I found out this morning that with a couple of extra free DLLs installed, that Reaper can be used as a video editor too.
None of my cameras are able to accept an external audio source, so previously anything I’ve recorded has been done with the crappy in-built mic. To get round this I went looking for how I could sync up something I had recorded in Reaper, with the video that my camera had taken at the same time and I stumbled on this post.
This lead me to Cockos’ Reaper wiki, which has the very simple instructions. Effectively you download the relevant DLL’s from http://aegiscorp.free.fr/ffmpeg/ or http://ffmpeg.arrozcru.org/builds/. Unzip the four DLLs into “C:Program Files/REAPER”. Restart Reaper and then you can insert a video file – just as you would insert an audio or midi file. It can also render the combined audio/video to an avi file.
So here’s the basic process;
- Start Reaper,
- Insert a new track and arm it for recording,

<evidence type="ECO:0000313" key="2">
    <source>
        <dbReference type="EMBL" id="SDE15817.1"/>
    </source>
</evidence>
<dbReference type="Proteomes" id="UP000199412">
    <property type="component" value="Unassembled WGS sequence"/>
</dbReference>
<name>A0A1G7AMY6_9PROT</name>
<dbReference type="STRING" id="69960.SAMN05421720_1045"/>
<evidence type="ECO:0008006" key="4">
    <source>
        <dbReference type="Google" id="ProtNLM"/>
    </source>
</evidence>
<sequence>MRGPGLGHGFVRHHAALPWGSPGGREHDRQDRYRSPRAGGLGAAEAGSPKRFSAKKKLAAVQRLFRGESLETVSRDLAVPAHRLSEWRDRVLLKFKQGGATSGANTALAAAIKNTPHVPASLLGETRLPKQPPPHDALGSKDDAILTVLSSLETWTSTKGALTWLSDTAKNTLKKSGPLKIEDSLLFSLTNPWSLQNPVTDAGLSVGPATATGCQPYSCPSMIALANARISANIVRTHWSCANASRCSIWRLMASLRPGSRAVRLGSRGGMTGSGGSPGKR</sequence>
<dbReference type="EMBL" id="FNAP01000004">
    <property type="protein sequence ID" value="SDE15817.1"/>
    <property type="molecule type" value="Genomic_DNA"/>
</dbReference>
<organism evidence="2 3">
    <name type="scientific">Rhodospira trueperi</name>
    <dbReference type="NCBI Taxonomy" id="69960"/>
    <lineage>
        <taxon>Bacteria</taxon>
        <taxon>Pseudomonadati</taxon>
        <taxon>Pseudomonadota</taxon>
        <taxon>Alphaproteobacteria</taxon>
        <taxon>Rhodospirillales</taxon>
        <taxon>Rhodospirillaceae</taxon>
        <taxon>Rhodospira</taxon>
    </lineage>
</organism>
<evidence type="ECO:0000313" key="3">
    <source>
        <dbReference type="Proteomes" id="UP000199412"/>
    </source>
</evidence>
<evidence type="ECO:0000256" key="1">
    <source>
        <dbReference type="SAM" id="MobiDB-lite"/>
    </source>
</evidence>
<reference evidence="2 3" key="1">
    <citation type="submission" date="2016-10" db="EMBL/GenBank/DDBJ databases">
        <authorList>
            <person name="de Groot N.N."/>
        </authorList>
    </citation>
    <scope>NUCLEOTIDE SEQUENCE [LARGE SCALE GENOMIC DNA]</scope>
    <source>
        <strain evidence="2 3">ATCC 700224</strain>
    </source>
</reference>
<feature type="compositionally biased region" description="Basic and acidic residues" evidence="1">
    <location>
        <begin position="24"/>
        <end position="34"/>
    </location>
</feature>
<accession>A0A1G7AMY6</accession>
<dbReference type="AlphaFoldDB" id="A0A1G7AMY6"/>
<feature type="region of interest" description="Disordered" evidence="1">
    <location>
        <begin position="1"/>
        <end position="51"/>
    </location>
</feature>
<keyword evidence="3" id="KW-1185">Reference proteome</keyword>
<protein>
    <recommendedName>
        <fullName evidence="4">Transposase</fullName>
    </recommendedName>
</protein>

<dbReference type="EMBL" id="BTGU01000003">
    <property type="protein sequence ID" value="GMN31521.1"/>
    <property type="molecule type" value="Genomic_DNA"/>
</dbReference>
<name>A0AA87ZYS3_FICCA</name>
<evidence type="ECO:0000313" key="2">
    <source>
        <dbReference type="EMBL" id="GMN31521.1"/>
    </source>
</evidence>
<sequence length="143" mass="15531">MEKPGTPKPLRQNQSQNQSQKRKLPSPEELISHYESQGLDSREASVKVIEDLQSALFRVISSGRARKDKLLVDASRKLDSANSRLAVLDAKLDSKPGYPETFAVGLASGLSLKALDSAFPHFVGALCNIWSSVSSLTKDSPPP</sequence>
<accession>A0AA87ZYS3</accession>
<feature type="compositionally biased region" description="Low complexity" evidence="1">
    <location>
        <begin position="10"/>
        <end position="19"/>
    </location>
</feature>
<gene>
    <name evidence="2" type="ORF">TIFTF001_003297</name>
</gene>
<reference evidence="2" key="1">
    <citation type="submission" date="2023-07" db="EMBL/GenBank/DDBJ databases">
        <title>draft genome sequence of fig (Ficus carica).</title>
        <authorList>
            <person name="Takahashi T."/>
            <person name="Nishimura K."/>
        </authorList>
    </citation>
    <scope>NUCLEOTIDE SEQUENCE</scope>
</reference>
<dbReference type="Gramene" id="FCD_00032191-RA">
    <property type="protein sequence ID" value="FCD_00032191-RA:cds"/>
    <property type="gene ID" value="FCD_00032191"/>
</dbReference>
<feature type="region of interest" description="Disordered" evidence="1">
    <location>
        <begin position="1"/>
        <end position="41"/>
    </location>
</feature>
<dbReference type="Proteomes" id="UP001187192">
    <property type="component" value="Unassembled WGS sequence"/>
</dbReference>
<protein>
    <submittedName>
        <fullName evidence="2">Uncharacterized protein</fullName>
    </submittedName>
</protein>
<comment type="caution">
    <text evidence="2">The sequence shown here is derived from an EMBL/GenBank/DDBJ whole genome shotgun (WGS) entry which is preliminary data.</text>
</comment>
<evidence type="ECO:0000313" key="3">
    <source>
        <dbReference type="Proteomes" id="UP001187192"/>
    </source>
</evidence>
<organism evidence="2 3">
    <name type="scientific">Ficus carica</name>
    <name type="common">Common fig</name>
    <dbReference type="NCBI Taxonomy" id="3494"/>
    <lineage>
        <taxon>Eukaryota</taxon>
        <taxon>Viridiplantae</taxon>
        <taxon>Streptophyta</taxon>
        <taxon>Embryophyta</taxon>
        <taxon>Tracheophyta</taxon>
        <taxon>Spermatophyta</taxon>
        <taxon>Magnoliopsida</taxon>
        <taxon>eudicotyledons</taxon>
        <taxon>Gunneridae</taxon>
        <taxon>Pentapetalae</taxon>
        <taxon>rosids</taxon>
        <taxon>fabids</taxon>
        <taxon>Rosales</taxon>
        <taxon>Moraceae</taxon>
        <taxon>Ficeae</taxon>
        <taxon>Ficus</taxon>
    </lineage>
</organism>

- Start recording on Reaper,
- Start the camera recording,
- Make a sharp noise that has an accompanying visual element, something like a hand clap worked fine for me – it is the low cost version of the film world’s clapper board,
- Do your stuff,
- Stop recording on the camera and in Reaper,
- Transfer video file from camera to PC,
- Insert a new track in Reaper (ctrl-T), and import the video onto it (Ins),
- Toggle off snapping (Options->Enable Snapping),
- Grab the audio or video track and drag it left/right to align the hand-clap,
- Trim as necessary,
- File->Render and choose AVI as output file type.
One thing to bear in mind, that had me stumped for a few minutes… I wanted to replace the audio track of the video recording and so used the mute button. This also “mutes” the video and so leaves you with a black screen. If you turn down the audio using the fader then the video remains.
And here is my first output using this technique.
Special thanks to the Six String Bliss forum‘s very own Shawn Hudgell, our South Korean correspondant, who taught me how to make bottleneck slides.